“Lord Ian Kitchener, Knight of the British Empire. Likkbe, for short,” he joked. “Sounds like a headcold and I’m begging for oral sex.”
- “Dull” is the best description for Liz and Jack’s romance in Reality Check. Other than the forced obstacle placed on them by the no-dating rules of the show, there’s no real conflict. They both like each other. There’s no reason for them not to be together other than the million dollars, and they don’t even make a big issue of that until late in the book. While there are some glimmers of a real conflict (Liz doesn’t want the rich Jack to bail her out of her job problems), mostly they’re kept apart by lame misunderstandings and wacky hijinks (Liz gets food poisoning on their first date, a situation that could be mined for laughs, and isn’t).
- Reality Check is told in the first person from Liz’s point of view. This results in a hero who is never developed as a actual human being. Jack is generally perfect in a plastic, Stepford kind of way and sometimes comes across as a little creepy. The first time they meet, he fixates on Liz’s hair and pets it. On their next meeting, he starts out by saying:
“I’m a very tactile person. I love crisp cotton sheets, the rich softness of my cashmere blazer–and, well, your hair…I felt this chemical ‘thing’ happen when I first noticed you.”
- Liz’s two best friends, Jem and Nell, verge on despicable. It’s bad enough that they allow a reality show this pathetic to come between them, but when they each run out of bad date stories, they set out to find some laughable guys to go out with and then mock on the show. What a horrible thing to do! Despite knowing that this is a romance novel, and anyone can guess how these plotlines will unfold, I was disgusted. When Nell begins corresponding with a farmer from upstate New York she met online simply so she can go out with him and then make fun of the country bumpkin on national television, I had to set the book down before it went flying out a window.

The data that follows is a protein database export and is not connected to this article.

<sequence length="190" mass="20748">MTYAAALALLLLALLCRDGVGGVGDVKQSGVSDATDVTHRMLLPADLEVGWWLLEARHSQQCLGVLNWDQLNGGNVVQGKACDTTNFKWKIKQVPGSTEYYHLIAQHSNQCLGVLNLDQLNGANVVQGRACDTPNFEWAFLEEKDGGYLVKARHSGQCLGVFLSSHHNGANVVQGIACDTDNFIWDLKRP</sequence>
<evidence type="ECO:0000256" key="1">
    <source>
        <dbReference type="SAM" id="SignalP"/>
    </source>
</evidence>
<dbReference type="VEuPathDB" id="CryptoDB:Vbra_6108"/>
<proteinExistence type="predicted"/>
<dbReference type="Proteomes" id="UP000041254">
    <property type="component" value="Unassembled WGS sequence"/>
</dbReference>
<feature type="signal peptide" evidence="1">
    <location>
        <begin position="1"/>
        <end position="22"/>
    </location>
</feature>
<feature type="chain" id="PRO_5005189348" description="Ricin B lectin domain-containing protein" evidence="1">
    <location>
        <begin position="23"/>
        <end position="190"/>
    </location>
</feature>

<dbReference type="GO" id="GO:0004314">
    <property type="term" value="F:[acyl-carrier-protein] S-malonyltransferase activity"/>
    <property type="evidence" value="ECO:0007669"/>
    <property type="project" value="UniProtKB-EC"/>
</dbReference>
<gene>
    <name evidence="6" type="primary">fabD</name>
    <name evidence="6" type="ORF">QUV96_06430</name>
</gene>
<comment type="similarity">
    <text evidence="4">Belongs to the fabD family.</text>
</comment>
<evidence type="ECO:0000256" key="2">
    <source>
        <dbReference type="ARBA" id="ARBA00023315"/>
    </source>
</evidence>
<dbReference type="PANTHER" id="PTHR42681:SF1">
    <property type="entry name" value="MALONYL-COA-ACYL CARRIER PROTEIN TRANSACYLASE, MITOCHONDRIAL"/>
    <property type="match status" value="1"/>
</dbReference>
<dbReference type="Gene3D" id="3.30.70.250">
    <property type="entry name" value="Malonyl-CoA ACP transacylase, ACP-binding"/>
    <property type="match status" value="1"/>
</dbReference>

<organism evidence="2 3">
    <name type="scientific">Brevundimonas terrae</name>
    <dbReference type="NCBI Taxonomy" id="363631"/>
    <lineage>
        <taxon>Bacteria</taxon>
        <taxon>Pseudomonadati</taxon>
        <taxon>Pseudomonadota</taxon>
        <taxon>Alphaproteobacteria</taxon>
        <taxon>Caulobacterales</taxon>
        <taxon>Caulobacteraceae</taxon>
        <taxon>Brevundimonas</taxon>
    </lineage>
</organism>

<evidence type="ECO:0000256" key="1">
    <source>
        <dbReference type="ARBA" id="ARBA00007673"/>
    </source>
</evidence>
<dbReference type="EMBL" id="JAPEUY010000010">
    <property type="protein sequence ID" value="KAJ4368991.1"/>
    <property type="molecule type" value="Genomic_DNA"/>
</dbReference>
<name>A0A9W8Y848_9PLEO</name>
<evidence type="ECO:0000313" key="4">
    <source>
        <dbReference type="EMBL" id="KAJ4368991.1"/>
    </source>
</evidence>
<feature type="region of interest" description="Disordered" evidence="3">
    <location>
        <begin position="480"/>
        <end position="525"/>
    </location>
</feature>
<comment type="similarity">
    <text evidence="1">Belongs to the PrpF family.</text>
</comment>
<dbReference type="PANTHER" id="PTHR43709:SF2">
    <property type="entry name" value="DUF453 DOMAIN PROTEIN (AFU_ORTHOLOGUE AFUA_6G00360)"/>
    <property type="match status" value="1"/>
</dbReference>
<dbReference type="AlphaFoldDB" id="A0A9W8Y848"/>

- Nothing kills a joke like repeating it. Repeating a joke that wasn’t funny the first time certainly isn’t going to improve it. A producer whose name is Rob Dick? Not particularly funny. Using his full name every single time he is referred to throughout the book verges on sadism.
Lines like that should only be said by really desperate drunk guys in bars just before closing. Is he attracted to her or her hair?
Want a real Reality Check? While some developments in the last fifty pages of Reality Check were moderately interesting, up until the contrived and ridiculous final show, Leslie Carroll’s second book is boring, flat, annoying, and seemingly endless. It’s less the romantic comedy it’s billed as than a Chick Lit wannabe that strains without attaining a tenth of the effect. As a 20-something urban dweller who works in a media-related industry, I would seem to be the target audience for this book. I may be the target, but rather than a dart hitting the bulls-eye, the book hit the wall instead.